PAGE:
Hey everyone. I'm a Revit user considering switching to CA. I've been using Revit for over 10 years. I've heard some good things about CA but not sure what to believe. I've been reading some reviews and some of them have me concerned. One review I read said it will only create 18x24 size sheets. Is this true? Most of my plans are sized D 24x36. Some even larger. I've also heard it's not very user friendly and takes quite some time to really learn the inner workings and tools. I am not a DIYer. I am a professional. I draw plans full time and create some pretty large homes. I've heard CA isn't the greats for creating large complex homes. Thoughts?

Thanks

 

 

1) CA is not so great for commercial properties where you need blocking and replication of a sections of the building. 

100 apartment complex with mostly 5 or ten repetitive units would be easier and more practical to do in RevIt [unless CA will do something in X9 to address the issue].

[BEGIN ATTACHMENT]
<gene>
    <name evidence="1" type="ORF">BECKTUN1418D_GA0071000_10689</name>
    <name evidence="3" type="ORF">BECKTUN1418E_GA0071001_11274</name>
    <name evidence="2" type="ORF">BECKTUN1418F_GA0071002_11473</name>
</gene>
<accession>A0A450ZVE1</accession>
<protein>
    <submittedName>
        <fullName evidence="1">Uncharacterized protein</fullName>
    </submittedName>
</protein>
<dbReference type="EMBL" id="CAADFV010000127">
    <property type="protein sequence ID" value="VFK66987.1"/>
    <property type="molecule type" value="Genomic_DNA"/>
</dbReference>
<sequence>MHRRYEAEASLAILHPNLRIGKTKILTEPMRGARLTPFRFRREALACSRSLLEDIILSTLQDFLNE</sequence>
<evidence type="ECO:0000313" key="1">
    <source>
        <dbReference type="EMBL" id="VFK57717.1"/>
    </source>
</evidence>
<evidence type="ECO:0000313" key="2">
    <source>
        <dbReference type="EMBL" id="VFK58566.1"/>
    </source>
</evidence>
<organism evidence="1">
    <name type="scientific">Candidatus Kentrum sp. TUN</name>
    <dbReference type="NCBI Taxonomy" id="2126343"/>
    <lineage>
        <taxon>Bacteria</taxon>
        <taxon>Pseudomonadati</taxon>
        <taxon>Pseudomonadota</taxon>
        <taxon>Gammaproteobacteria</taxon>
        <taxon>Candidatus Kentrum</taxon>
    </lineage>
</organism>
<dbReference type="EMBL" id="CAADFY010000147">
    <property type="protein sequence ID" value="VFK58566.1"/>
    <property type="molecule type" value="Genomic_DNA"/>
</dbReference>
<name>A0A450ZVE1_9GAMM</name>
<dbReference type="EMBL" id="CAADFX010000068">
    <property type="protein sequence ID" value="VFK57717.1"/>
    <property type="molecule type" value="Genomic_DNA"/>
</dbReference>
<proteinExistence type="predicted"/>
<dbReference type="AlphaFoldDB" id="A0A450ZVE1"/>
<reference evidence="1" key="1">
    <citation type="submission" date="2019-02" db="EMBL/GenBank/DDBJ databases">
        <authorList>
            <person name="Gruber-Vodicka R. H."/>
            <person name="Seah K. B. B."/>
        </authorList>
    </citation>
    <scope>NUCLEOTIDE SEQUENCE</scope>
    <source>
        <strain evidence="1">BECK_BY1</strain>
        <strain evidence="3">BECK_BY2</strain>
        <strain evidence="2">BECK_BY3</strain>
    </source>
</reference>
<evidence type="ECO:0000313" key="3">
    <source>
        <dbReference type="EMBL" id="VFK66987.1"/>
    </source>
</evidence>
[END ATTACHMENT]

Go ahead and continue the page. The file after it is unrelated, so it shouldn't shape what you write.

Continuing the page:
2) CA Layout [See file/print/Drawing Modes] supports 23 different predefined paper sizes(and   D 24x36 is the most common), but you can also define your own. No issues there.

 

@Jonnoxx

> The "Floor" User Interface in CA is COMPLETELY counter-intuitive

 

I personally disagree, however I wish they would adopt Model(s) encapsulation.

 

It would be very nice to be able to define Model 1 (Standard Basement, Standard First floor, Second floor, Attic); Model 2( Standard Basement, Alternative First floor, Second floor, Attic), Model 3 ( as Built Basement, as Built First Floor) , etc.... Currently this is done by having separate plan files that are merged into one layout.

 

 

 

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1 hour ago, Jonnoxx said: